Analyst after analyst, commenter after commenter, is saying that only one handset and mobile OS will survive the "Smartphone Wars."
After 12 years in the digital industry, seven of which I continually worked with some of the top mobile and mobile technology firms, I was convinced every year "that this year is the year of mobile." Well, here we finally are, and I wanted to add my firmly-held belief that much of this conversation is off-base. This smartphone vertical is not going to play out anywhere near the way the Personal Computer vertical played out. Why? Lessons learned, and too many demographic segments that have demands that one handset producer or operating system can cater too.
The conversation is fairly redundant: no single carrier, handset, or mobile OS will dominate in the same fashion Windows has for so many years. Multiple players will thrive and, based on each user's needs and opinions on what handset/OS/carrier serves their needs, they will make that choice. Every serious study (and being involved in this space heavily for years until the past eight months) leaves me 100% convinced there will be several strong players. Each has their own merits and, as the industry gains critical mass, the major players (survivors) will tailor their operating systems, handset design and carriers to cater to 4-6 primary demographics.
There is plenty of room for more than BlackBerry or iPhone or Android to survive. In my not so humble opinion, all the major hardware/operating system producers will thrive based on the synergistic lift smart phones are achieving, with mid-to-late 2010 being a real tipping point in smartphones (with the upcoming upgrades to hardware/chipsets) thriving, benefiting all the current (and any future) superior smartphone producers. Watch for Apple's (AAPL) next iPhone incarnation with a much more powerful chipset and further advancements to their already superior operating system, and I am watching Google's (GOOG) Android moves with great interest. And yes, Research in Motion's (RIMM) Blackberry will retain a very nice market share, as they do cater to a more serious business-orientated consumer; but that is not to say that Android, iPhone, Nokia (NOK), Palm (PALM) (although they have their work cut out for them) and others won't also have versions to challenge Blackberry's current hold on that demographic segment.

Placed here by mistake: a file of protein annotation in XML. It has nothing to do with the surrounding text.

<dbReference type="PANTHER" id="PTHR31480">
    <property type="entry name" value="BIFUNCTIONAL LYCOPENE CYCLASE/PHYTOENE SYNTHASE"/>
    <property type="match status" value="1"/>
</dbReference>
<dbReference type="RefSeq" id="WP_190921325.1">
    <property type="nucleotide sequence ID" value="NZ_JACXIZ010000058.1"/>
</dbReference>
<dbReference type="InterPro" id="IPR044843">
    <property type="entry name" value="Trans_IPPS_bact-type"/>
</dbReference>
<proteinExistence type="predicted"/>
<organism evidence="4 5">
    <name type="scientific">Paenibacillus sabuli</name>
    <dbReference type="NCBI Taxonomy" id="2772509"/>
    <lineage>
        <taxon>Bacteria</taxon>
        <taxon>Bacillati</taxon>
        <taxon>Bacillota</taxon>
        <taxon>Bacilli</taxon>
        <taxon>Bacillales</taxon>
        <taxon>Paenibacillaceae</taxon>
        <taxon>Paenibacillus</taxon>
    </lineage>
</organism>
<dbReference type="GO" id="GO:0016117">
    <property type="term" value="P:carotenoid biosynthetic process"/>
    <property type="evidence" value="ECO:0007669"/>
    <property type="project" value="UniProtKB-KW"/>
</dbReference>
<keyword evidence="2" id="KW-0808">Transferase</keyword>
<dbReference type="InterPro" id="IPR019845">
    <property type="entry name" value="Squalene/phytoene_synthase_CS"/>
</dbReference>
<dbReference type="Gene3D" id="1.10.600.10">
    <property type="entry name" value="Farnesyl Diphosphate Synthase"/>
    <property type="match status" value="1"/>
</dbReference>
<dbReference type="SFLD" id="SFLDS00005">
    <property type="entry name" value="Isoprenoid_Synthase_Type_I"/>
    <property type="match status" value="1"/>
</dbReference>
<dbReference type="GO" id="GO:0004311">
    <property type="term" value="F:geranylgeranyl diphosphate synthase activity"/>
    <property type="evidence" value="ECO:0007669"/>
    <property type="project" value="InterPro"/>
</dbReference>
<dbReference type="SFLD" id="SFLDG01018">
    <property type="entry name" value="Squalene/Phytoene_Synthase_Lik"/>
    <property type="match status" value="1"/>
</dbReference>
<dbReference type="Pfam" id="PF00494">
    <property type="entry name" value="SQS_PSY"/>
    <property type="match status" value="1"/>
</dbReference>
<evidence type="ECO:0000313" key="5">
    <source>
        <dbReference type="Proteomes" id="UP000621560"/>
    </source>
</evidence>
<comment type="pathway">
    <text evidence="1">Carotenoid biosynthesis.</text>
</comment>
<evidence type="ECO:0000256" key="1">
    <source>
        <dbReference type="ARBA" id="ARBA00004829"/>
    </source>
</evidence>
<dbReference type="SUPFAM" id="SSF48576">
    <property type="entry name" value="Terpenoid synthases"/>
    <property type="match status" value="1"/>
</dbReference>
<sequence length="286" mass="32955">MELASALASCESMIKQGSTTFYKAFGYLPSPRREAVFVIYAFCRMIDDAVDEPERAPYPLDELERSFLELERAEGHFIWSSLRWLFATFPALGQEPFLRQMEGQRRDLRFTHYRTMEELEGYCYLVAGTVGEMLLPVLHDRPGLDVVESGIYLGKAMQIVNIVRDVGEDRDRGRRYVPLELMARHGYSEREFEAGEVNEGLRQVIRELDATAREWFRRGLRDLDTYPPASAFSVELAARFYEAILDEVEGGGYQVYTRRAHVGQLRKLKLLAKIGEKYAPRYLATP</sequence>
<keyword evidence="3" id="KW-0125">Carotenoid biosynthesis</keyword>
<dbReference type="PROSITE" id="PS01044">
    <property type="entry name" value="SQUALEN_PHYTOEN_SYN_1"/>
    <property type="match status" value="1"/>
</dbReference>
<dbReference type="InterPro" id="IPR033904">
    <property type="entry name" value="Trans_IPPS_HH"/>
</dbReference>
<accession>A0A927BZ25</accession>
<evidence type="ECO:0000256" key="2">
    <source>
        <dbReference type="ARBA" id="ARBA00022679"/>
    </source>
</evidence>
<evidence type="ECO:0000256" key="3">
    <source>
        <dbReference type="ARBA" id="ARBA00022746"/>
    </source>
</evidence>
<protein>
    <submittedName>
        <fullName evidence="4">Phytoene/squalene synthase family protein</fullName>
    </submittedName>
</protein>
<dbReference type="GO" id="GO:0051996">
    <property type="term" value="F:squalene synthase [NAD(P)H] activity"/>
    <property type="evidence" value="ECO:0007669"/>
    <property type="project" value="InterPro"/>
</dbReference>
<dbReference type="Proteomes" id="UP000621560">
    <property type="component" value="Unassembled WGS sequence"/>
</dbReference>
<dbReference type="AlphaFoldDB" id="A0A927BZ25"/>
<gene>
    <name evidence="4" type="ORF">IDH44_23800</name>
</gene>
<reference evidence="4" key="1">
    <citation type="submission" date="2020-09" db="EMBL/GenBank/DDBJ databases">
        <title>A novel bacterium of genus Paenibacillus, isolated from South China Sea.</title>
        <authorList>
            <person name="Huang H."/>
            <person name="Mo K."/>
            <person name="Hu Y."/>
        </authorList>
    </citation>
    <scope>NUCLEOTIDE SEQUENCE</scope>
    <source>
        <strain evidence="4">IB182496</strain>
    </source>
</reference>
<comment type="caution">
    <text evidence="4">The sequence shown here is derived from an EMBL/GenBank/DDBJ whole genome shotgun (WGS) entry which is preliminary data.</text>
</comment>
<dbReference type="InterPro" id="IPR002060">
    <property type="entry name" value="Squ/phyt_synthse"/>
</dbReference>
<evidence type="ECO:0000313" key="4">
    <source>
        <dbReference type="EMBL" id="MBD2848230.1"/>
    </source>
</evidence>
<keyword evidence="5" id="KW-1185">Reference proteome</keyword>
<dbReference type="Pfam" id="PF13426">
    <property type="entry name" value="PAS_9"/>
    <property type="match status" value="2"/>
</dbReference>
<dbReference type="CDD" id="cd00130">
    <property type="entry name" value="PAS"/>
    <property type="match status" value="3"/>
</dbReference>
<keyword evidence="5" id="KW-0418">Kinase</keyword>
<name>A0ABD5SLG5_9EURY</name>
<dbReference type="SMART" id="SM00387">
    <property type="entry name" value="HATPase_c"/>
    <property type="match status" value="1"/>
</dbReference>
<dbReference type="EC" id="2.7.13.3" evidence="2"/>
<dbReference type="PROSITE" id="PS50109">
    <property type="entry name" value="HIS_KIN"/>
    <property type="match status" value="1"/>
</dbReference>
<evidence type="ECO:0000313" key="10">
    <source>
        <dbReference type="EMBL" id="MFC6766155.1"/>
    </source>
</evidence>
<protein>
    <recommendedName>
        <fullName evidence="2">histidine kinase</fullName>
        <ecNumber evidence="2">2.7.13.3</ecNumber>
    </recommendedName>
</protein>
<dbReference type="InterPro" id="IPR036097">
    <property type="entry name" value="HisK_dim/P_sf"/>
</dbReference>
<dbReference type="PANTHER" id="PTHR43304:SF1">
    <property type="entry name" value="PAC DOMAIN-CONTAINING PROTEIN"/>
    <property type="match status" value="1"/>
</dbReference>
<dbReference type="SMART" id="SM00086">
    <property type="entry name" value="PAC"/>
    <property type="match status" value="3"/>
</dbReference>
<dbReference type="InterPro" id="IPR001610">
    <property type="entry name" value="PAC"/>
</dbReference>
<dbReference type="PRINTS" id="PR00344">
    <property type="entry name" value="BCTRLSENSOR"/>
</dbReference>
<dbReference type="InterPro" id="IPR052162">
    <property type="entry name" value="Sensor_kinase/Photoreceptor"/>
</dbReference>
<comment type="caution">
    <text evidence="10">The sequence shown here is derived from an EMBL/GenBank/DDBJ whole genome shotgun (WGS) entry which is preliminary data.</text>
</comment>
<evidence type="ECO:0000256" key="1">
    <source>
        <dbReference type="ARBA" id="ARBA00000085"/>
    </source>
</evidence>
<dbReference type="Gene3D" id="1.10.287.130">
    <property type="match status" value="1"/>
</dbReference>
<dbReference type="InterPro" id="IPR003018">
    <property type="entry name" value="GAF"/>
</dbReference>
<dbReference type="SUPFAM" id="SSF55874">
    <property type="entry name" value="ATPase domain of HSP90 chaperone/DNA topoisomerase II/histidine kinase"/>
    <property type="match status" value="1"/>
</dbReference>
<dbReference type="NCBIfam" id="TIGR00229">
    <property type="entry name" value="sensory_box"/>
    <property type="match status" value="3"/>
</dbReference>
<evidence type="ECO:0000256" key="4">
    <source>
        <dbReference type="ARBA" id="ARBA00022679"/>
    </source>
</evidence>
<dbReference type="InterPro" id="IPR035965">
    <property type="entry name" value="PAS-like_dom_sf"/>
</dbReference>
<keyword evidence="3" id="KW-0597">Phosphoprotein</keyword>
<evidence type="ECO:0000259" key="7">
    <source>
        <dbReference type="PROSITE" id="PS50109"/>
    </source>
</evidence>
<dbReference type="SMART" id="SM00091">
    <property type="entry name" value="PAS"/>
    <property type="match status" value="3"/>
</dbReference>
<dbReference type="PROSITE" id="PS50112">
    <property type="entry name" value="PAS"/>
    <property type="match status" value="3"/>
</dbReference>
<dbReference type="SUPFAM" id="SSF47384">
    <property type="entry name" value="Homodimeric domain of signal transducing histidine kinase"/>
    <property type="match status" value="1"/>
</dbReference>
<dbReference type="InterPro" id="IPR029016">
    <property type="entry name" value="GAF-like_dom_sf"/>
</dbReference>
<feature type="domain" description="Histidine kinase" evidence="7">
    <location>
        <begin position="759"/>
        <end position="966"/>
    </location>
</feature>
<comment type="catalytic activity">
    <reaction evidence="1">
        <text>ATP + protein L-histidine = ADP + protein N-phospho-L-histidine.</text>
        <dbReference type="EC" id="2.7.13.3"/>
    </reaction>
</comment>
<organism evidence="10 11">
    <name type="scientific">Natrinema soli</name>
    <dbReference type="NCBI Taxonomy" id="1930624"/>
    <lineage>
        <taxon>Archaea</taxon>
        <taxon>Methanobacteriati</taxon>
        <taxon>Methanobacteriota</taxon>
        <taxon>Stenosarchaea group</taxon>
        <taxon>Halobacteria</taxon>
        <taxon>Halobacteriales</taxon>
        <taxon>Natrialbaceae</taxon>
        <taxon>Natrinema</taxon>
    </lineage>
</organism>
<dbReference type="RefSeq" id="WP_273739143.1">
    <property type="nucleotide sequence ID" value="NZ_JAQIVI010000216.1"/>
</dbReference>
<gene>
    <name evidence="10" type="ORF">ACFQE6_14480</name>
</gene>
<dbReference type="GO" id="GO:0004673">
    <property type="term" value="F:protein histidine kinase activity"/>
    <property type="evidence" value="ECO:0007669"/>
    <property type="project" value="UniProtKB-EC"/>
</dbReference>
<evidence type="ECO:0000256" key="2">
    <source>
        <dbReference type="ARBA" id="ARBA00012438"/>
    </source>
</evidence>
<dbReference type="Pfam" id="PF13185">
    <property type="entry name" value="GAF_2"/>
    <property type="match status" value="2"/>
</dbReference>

Bottom line: Too many analysts are holding on tight to the historical model of the Personal Computer wars, and this is an entirely different evolution. Just my two cents, for what it is worth.
I will be writing further on this subject over the next few weeks as we head into 2010, the "Year of the Smartphone," and the smart investor is doing some serious due dilligence, studying the different smartphone user demographics, and making bets based on those factors. As a side note, I have noticed many articles from analysts that strongly endorse one handset or mobile OS over another; smartphones (especially iPhones and Blackberry, with Android emerging) endear a very strong personal attachment to many users. It bodes your investment strategy well to put aside those personal passions (I am using both my beloved iPhone, a Blackberry and an Android handset, and I am quickly seeing how each device has very strong appeal to large demographics - large demographics that, in relative terms, are still low in terms of percentage of adoption, leaving each segment with incredible sales opportunities) and dive into the research in a dispassionate fashion.
Disclosure: No holdings in any companies mentioned in this article.